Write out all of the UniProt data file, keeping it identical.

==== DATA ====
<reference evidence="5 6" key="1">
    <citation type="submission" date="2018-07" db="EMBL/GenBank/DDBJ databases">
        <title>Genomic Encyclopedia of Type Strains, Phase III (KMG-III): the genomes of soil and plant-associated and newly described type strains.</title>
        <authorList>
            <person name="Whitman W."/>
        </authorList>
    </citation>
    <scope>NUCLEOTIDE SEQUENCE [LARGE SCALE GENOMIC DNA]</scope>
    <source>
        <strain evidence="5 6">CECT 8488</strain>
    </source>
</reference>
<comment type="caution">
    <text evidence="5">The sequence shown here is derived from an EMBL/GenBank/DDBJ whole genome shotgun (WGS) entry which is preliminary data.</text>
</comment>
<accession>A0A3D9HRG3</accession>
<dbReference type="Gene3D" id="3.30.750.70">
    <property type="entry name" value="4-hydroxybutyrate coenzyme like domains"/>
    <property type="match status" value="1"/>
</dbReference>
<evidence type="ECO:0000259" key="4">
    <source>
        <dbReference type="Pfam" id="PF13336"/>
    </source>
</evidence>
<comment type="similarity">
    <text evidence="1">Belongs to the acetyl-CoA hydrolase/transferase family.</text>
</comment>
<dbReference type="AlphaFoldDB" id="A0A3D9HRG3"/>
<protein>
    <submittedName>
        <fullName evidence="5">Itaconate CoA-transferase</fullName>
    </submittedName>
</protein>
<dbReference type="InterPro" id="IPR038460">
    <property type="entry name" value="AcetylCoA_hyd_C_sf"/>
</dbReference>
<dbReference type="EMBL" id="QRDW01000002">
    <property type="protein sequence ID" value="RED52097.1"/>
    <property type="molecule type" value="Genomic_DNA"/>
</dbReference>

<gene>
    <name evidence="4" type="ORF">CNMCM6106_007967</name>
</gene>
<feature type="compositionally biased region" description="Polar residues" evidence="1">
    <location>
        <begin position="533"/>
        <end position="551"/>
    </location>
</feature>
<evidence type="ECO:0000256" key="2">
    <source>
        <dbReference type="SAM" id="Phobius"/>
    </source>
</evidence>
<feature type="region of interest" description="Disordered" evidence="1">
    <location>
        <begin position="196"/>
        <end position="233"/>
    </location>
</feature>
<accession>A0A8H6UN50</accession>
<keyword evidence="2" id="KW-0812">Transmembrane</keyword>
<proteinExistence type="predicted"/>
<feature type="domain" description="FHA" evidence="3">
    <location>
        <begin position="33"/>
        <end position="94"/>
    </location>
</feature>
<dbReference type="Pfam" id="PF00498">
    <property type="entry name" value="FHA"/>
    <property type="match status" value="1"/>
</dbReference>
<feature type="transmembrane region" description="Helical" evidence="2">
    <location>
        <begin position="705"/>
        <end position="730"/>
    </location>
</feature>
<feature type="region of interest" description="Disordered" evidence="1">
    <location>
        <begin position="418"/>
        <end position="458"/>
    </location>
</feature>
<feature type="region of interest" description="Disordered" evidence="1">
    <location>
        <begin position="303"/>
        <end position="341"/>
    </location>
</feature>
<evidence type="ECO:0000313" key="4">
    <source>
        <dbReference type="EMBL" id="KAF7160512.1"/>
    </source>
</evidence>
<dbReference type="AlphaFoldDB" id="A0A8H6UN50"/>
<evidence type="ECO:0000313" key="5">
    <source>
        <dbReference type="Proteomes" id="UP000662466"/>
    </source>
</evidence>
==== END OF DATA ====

<reference evidence="5 6" key="1">
    <citation type="submission" date="2018-07" db="EMBL/GenBank/DDBJ databases">
        <title>Genomic Encyclopedia of Type Strains, Phase III (KMG-III): the genomes of soil and plant-associated and newly described type strains.</title>
        <authorList>
            <person name="Whitman W."/>
        </authorList>
    </citation>
    <scope>NUCLEOTIDE SEQUENCE [LARGE SCALE GENOMIC DNA]</scope>
    <source>
        <strain evidence="5 6">CECT 8488</strain>
    </source>
</reference>
<comment type="caution">
    <text evidence="5">The sequence shown here is derived from an EMBL/GenBank/DDBJ whole genome shotgun (WGS) entry which is preliminary data.</text>
</comment>
<accession>A0A3D9HRG3</accession>
<dbReference type="Gene3D" id="3.30.750.70">
    <property type="entry name" value="4-hydroxybutyrate coenzyme like domains"/>
    <property type="match status" value="1"/>
</dbReference>
<evidence type="ECO:0000259" key="4">
    <source>
        <dbReference type="Pfam" id="PF13336"/>
    </source>
</evidence>
<comment type="similarity">
    <text evidence="1">Belongs to the acetyl-CoA hydrolase/transferase family.</text>
</comment>
<dbReference type="AlphaFoldDB" id="A0A3D9HRG3"/>
<protein>
    <submittedName>
        <fullName evidence="5">Itaconate CoA-transferase</fullName>
    </submittedName>
</protein>
<dbReference type="InterPro" id="IPR038460">
    <property type="entry name" value="AcetylCoA_hyd_C_sf"/>
</dbReference>
<dbReference type="EMBL" id="QRDW01000002">
    <property type="protein sequence ID" value="RED52097.1"/>
    <property type="molecule type" value="Genomic_DNA"/>
</dbReference>

<gene>
    <name evidence="4" type="ORF">CNMCM6106_007967</name>
</gene>
<feature type="compositionally biased region" description="Polar residues" evidence="1">
    <location>
        <begin position="533"/>
        <end position="551"/>
    </location>
</feature>
<evidence type="ECO:0000256" key="2">
    <source>
        <dbReference type="SAM" id="Phobius"/>
    </source>
</evidence>
<feature type="region of interest" description="Disordered" evidence="1">
    <location>
        <begin position="196"/>
        <end position="233"/>
    </location>
</feature>
<accession>A0A8H6UN50</accession>
<keyword evidence="2" id="KW-0812">Transmembrane</keyword>
<proteinExistence type="predicted"/>
<feature type="domain" description="FHA" evidence="3">
    <location>
        <begin position="33"/>
        <end position="94"/>
    </location>
</feature>
<dbReference type="Pfam" id="PF00498">
    <property type="entry name" value="FHA"/>
    <property type="match status" value="1"/>
</dbReference>
<feature type="transmembrane region" description="Helical" evidence="2">
    <location>
        <begin position="705"/>
        <end position="730"/>
    </location>
</feature>
<feature type="region of interest" description="Disordered" evidence="1">
    <location>
        <begin position="418"/>
        <end position="458"/>
    </location>
</feature>
<feature type="region of interest" description="Disordered" evidence="1">
    <location>
        <begin position="303"/>
        <end position="341"/>
    </location>
</feature>
<evidence type="ECO:0000313" key="4">
    <source>
        <dbReference type="EMBL" id="KAF7160512.1"/>
    </source>
</evidence>
<dbReference type="AlphaFoldDB" id="A0A8H6UN50"/>
<evidence type="ECO:0000313" key="5">
    <source>
        <dbReference type="Proteomes" id="UP000662466"/>
    </source>
</evidence>